The last 3 trainees which were washed out by mid-May were still in Bakersfield. Elynor was being very careful and refrained from sending back to NYC more than two on the same airline flight. Now that she knew that I would only stay on until I finished the Advanced Flying School syllabus she thought up a flight that would combine the safe dispatch of the 3 washouts with the last part of my training on the Cessna AT17: She decided to send the 3 washouts to NYC with the Cessna AT17, flown by Jim Kenealy and add me on it, flying east as observer and back west doing all the flying myself with Jim acting as instructor and checker.
Early on the 29th of May we took off from Bakersfield. Our Cessna had two 245 hp Jacobs radial engines with variable pitch steel propellers, a range of 750 miles and a cruising speed of 175 miles. The winds were westerlies and gave us a good ground-speed. We made 4 intermediate landings for refuelling and reached Newark, New-Jersey the next day. We took a cab to Manhattan. Jim and I took leave of the others. Jim went to a hotel and I surprised Benny Cohen when I appeared at his place on 103 W. 91st Street.
We spent 2 nights in NY and early on the 1st of June we took a cab back to Newark Airport, New-Jersey. Jim Had already told me on the flight east that I would have to carry out the entire flight to Bakersfield by myself: Planning, checking the weather at the airport weather bureau, making out the flight-plan, checking the airplane prior to boarding and then flying it from point to point, using radio-navigation (Non-directional-radio-beacons and Radio-Range) doing all the radio communications and using major City Airports which serve Airline traffic as well as smaller airfields as necessary. Jim wanted me to do short legs of 3 or 400 miles each so as to get as many departures and arrivals at these airports and airfields.
I made my first landing at Columbus ,Ohio and then landed at Saint-Louis, Missouri. My next landing was at Oklahoma City, Oklahoma and then, early in the afternoon I landed at Amarillo, Texas. I had to make this southern curve so as to circumvent the Rocky Mountains. Our small plane was not pressurized and we did not have oxygen.
I planned my next stop to be Albuquerque, New-Mexico but soon after my take-off from Amarillo the weather started deteriorating and we met a violent warm-front laden with storm-clouds pouring heavy rain and hail. I was flying on instruments. Being inexperienced I decided to climb to 10000 feet (which is the highest flying altitude allowable to pilots without oxygen) hoping that I would then be above cloud but it was even worse. I managed to get the Albuquerque Airport weather and found out that it was beyond my limits. This was my test. Jim was watching me carefully and asked me what I proposed to do. I told him that I was going to turn to the alternate airfield which I chose before departing from Amarillo and which was Tucumcari, New-Mexico. I received the Tucumcari Airfield weather which was also rainy and stormy but still above minima. I made an instrument approach to Tucumcari. We were tossed about but I managed to control the airplane and stick strictly to the approach procedure. Imanaged to make a smooth wheel-landing. I was completely exhausted. Jim was satisfied and told me that I did a good job.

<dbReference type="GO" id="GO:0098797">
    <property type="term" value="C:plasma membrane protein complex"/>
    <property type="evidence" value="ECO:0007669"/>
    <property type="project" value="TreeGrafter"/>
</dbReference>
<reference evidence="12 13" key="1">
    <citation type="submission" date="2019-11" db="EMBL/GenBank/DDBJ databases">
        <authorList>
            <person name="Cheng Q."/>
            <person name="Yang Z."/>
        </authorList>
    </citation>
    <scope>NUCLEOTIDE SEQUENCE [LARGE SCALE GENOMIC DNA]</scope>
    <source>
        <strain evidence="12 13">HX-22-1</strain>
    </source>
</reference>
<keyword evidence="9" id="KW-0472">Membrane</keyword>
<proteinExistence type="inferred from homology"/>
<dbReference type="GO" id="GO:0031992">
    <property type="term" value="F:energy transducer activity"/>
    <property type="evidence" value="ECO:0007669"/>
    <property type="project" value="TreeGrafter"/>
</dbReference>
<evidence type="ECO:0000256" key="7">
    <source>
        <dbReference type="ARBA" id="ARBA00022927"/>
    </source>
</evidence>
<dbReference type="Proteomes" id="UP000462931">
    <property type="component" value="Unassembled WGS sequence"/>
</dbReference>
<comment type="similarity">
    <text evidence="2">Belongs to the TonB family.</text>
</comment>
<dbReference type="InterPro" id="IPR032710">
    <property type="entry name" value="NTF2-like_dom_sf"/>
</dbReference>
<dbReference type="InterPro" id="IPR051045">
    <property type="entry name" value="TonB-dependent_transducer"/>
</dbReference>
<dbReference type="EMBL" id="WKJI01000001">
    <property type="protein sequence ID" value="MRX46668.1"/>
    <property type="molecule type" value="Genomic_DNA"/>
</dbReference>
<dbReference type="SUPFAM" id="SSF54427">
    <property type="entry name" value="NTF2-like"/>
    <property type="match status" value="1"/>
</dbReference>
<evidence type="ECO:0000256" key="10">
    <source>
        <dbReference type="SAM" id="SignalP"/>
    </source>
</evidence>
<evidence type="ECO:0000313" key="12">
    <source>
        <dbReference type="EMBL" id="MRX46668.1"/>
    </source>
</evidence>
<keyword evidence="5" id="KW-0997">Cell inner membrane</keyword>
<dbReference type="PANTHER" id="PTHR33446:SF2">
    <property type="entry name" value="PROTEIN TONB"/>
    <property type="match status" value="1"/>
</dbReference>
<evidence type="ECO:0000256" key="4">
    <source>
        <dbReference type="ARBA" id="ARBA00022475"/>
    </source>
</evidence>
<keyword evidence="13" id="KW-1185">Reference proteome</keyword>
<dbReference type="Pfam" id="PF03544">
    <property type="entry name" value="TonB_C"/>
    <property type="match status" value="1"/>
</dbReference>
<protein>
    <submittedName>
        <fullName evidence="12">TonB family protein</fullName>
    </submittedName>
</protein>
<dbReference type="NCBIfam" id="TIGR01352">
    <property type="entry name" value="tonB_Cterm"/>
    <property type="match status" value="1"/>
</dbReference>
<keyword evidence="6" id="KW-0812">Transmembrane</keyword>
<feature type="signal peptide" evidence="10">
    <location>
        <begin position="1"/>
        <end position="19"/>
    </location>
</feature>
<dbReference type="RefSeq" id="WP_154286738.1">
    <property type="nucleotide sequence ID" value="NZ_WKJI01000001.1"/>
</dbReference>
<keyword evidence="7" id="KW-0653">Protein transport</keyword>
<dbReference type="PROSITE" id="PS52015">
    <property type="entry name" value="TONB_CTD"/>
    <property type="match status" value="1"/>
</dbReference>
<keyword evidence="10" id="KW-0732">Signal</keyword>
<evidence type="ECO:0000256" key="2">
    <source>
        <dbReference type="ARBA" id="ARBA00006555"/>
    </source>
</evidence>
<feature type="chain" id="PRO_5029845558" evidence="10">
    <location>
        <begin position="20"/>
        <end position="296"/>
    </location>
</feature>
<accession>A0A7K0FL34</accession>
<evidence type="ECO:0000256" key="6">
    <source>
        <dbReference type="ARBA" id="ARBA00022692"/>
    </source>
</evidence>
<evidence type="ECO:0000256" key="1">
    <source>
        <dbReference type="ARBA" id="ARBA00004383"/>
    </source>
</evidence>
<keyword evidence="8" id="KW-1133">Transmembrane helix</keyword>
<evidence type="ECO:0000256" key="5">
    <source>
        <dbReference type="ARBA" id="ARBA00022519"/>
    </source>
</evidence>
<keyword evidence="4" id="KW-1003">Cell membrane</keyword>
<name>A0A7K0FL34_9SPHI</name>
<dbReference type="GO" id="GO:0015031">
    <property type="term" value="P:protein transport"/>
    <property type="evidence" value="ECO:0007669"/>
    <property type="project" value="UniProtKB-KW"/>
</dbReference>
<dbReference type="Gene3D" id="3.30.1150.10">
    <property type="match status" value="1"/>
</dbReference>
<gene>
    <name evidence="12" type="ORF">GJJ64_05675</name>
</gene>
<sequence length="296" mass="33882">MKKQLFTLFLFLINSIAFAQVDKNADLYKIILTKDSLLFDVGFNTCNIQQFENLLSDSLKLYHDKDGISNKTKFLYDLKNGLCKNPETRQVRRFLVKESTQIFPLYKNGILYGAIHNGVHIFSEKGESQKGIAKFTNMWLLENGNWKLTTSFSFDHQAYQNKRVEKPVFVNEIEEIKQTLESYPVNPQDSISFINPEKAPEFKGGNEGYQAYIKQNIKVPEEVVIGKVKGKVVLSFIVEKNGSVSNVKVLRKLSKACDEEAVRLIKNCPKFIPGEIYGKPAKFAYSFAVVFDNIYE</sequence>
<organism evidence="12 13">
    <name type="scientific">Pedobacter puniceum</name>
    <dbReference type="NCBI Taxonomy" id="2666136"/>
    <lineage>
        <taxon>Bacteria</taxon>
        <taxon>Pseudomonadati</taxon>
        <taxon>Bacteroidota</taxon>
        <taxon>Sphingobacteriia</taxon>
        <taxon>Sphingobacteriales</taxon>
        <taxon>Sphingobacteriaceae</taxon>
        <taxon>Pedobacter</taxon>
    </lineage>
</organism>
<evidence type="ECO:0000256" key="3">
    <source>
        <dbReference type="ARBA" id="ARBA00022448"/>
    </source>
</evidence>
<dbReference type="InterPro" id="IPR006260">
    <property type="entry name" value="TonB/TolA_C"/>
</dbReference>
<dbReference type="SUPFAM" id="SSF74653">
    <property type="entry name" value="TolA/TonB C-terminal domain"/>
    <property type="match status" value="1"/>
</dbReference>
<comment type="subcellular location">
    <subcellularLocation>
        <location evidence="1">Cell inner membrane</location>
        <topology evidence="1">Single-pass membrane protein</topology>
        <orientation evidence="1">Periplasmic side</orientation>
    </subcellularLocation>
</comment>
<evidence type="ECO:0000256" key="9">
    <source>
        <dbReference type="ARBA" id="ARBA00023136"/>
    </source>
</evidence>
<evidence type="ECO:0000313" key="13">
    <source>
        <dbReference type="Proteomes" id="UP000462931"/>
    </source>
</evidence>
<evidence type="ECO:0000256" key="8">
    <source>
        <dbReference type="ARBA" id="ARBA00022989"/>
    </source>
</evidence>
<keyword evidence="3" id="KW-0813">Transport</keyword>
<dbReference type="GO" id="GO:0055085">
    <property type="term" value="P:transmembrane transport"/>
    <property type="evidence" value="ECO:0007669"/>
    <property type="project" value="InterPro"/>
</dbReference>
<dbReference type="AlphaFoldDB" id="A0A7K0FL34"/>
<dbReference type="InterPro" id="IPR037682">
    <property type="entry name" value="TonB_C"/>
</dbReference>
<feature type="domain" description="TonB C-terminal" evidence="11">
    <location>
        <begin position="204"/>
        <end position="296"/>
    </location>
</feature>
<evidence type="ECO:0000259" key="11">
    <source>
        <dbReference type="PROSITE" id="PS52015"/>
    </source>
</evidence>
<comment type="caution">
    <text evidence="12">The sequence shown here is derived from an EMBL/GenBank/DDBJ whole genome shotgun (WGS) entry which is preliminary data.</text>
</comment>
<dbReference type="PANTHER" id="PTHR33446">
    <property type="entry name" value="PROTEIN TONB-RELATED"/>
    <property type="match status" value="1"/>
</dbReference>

We went to the Weather Bureau and found out that the weather to and at Albuquerque got worse and we could not get there. Both I and Jim decided to spend the night in Tucumcari and go on flying next day. Tucumcari at that time was a small town. Its streets were not paved and on both their sides there were wooden sidewalks, one foot above street level. The street turned to a wild river in the heavy rain.The cab which we took at the Airfield almost sunk in this flood but we somehow managed to get to the best Hotel in town. It looked like one of the hotels in the wild-west during the 19th century but was very comfortable, dry and clean. We had one-pound steaks for dinner and Jim phoned Elynor and explained. After dinner I fell into my bed and was asleep instantly while the storm was having a ball outside.
Next morning I flew to Albuquerque,New-Mexico and from there to Prescott, Arizona from which I took-off directly for Bakersfield. We arrived there at noon. I was debriefed by Jim who told me that he was very satisfied with my performance. This entire flight took 18 hours and 8 minutes of flying. I was then asked to see Elynor who also told me that I went well through the entire course and that I take next day off flying.
I flew 3 more flights after that and when I landed after the last one Iwas asked to Elynor’s office. Jim Kenealy and Paul Calisi were there with her. They were all smiling and told me that I completed the flying-course successfully. In my log-book Ihad 11 hours and 7 minutes which I flew in Palestine prior to my arrival at Bakersfield and 202 hours and 45 minutes flying there: A total of 213 hours and 52 minutes. At that time the IAF did not have Pilot’s Wings and Jim pinned on me the tiny Bakersfield-Airpark metal wings. Elynor told me to go pack my belongings. Next day, June 7, 1948 I was going to leave Bakersfield.